Not long ago it was reported that Tom Hanks is working on a new project with Dale Dye. Dye, a former Marine Corps captain, is writing and directing a movie about D-Day, No Better Place to Die, which Hanks will star in and executive produce. This is of interest to some because they once worked together on another movie about the Second World War, Steven Spielberg’s Saving Private Ryan. Dye, a novelist, magazine writer, and occasional actor, founded and runs Warriors, Inc., a company that provides technical advice to Hollywood productions seeking realism in their military scenes, and is particularly known for putting actors through simulated boot camps, including Hanks in Ryan.
The articles about Dye’s projected movie (he hopes to start filming this summer) all mentioned the Ryan connection. On one level, this is understandable: it was a movie that made money and that people remember 20 years after it came out. But it’s surprising to me how well-regarded Saving Private Ryan is, given that it’s not very good.
Ryan gets praised for the technical competency of its first 20-odd minutes depicting the assault on the beaches of Normandy. That’s a sign of how weak the rest of it is: most of the movie doesn’t get praised, just the first fifth or so. I find the D-Day sequence a wearying, pointless exercise, as realism often is, especially on a movie screen. Spielberg’s characteristic lack of subtlety actually works at the start, but soon becomes tedious. The scene takes too long for too little narrative point. But then when the plot finally does kick in, things get worse.
The idea’s simple enough: having survived D-Day, Tom Hanks leads a small group of men across war-torn France to find one Private Ryan, whose three brothers have all been killed in battle. The surviving Ryan gets to come home, but not before a climactic battle scene.
Various articles say that the story’s based on the true case of the Niland brothers. Four Niland brothers fought for the United States in World War Two, three were killed or presumed killed in a short span of time, and the fourth was sent home. The problem is, there was no Tom Hanks in real life, no mission of grumbling soldiers crossing France to seek a single GI. The surviving Niland was briefly lost in France—a paratrooper, his plane was shot down the night before the D-Day attack—but he made his way back to his unit after the battle and was promptly ordered to the home front.
In other words: the heart of the movie is fiction. There was no unit sent on a dangerous quest to recover a single NCO. There was no heroic sacrifice of six men for the sake of one. The uplifting core of the film simply never happened. It’s not unreasonable to call this story propaganda, as unrealistic and flat as propaganda usually is.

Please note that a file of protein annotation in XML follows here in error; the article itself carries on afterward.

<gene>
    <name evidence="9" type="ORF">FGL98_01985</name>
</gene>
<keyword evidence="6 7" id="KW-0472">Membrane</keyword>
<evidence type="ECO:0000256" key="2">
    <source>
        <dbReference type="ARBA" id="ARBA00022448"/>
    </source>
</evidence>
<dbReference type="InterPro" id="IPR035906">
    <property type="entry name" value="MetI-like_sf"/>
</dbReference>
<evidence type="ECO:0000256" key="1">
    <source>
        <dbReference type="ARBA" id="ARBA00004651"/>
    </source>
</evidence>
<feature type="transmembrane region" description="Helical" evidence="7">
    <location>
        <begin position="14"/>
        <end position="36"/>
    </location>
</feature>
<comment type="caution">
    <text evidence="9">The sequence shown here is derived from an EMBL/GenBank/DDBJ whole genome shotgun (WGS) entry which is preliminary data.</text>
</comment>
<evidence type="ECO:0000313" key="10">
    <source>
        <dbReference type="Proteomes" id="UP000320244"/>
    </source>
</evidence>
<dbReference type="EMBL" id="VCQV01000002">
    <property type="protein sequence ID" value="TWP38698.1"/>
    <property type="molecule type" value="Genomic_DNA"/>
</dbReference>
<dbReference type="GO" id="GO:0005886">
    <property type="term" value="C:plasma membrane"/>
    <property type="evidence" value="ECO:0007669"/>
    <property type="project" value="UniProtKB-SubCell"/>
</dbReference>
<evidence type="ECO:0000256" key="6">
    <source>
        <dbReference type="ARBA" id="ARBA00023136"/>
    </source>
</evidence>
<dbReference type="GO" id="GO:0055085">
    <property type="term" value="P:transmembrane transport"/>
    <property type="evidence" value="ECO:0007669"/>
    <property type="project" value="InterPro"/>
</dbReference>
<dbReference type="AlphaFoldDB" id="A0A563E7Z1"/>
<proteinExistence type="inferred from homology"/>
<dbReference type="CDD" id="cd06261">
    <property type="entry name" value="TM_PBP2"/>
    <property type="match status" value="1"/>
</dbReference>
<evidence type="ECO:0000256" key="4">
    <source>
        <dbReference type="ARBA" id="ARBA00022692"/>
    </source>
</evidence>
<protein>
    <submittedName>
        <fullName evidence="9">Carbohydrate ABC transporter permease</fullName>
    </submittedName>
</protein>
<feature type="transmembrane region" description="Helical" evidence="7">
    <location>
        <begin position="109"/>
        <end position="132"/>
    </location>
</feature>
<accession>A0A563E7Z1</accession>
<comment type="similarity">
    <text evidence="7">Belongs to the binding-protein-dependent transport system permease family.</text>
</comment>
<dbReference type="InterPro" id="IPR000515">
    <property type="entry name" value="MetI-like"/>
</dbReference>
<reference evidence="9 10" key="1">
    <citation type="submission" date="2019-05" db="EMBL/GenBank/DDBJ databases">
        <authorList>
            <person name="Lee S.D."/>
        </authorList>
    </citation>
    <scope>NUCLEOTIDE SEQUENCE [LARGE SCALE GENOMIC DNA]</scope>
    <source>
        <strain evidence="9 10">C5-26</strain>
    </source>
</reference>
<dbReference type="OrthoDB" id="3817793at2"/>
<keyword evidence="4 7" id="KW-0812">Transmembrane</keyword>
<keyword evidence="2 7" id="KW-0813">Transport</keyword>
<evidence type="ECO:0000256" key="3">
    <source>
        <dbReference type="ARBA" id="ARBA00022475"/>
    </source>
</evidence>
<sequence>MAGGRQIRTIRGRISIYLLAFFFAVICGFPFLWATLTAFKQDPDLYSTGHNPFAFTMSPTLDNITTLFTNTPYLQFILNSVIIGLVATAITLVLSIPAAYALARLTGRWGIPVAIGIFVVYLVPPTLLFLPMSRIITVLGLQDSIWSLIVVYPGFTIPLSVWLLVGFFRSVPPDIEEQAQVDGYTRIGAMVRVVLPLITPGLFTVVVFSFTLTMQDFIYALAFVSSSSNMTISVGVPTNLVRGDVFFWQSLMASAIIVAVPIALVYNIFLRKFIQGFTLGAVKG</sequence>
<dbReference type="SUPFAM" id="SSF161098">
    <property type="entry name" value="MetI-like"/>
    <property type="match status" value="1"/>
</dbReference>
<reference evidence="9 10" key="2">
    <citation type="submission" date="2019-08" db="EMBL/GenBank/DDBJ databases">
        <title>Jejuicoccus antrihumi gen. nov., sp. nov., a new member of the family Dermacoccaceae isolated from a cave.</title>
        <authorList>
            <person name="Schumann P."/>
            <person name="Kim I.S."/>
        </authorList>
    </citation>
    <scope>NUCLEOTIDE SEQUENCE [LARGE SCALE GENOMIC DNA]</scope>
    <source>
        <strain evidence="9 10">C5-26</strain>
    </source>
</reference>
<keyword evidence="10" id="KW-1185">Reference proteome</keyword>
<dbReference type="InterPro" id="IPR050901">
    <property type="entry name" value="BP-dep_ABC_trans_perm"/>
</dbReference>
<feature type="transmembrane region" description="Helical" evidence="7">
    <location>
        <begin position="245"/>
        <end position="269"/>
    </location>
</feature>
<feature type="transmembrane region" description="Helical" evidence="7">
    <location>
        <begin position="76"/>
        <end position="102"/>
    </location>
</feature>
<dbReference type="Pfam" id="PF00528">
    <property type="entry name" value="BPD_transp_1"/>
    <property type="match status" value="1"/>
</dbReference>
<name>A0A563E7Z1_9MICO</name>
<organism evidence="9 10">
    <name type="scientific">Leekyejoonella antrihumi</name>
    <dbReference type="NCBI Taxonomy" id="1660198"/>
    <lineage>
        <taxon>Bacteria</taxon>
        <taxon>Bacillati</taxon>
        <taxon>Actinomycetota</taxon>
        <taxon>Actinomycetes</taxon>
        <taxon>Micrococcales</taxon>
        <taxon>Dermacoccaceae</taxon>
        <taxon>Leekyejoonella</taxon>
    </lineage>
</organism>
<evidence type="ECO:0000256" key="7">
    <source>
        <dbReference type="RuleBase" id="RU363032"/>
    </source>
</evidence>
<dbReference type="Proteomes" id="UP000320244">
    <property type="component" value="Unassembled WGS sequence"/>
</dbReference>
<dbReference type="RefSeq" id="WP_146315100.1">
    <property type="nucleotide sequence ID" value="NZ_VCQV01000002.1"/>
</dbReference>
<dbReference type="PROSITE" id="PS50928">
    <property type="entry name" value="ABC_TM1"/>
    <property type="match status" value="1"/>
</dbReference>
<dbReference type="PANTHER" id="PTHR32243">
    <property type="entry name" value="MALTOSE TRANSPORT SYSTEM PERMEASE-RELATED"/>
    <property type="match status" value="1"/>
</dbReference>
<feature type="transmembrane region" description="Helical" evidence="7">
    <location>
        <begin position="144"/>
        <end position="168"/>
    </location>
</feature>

Or, you could call it counter-propaganda. Deliberately or not, Spielberg’s film plays as an unsuccessful parody of a far better picture, Apocalypse Now. Both movies are about small American military units led by a somewhat mysterious officer, travelling across war-torn countries where the United States is involved in a massive conflict. Apocalypse Now sends a killer out to assassinate a former colonel. Saving Private Ryan sends a schoolteacher out to save a private. Apocalypse Now subverts the military ethos. Ryan praises it.
The characters of Apocalypse Now are often-demented intellectuals, the characters of Private Ryan stock types from a pulp-fiction view of the 1940s. Francis Ford Coppola’s film is a hallucination about the collapse of the chain of command, order, and sanity. Spielberg’s film is an ode to the spirit of sacrifice, a sanitised assertion that nobility is part of the structure of war—Hanks follows orders to save a man’s life, and his men lay down their lives as required for a mission that makes no strategic or tactical sense (and never happened). To me, Private Ryan’s a desperate claim that Apocalypse Now isn’t true, a dishonest attempt to make viewers feel good about war.
The character-writing is clunky, the dialogue something out of a 1940s-era war movie. Not a good one, either. The film’s vaguely aware of sex, but women have far less of a role here than even in Apocalypse Now. It’s a sepia-toned piece of faux-nostalgia about masculinity and violence masquerading as tragedy. It’s a far less accomplished piece of filmmaking and of screenwriting than, say, the same year’s Shakespeare in Love.
Which may be an unfair comparison. Shakespeare in Love won the Oscar for Best Picture that year. It’s a legitimately bittersweet, witty film about recognizable human beings and great art; an entertainment, but a thoughtful and well-crafted one. Private Ryan is a hollow exercise of craft, the theme at its center vacuous at best. Hanks urges us to be worthy of the sacrifice of the soldiers of World War II—but worthy how? It’s an idea so vague it could mean anything, giving the audience license to feel righteous while doing nothing to deserve it. It’s easy to imagine someone feeling unjustified reverence at the idea of Hanks’ fictional sacrifice while at the same time voting for a right-wing nationalist authoritarian. Since Private Ryan was released we’ve seen the rise of militarism in the United States, and lately the rise of something disturbingly like fascism. All told, Ryan is more on the side of militarism than it is against it.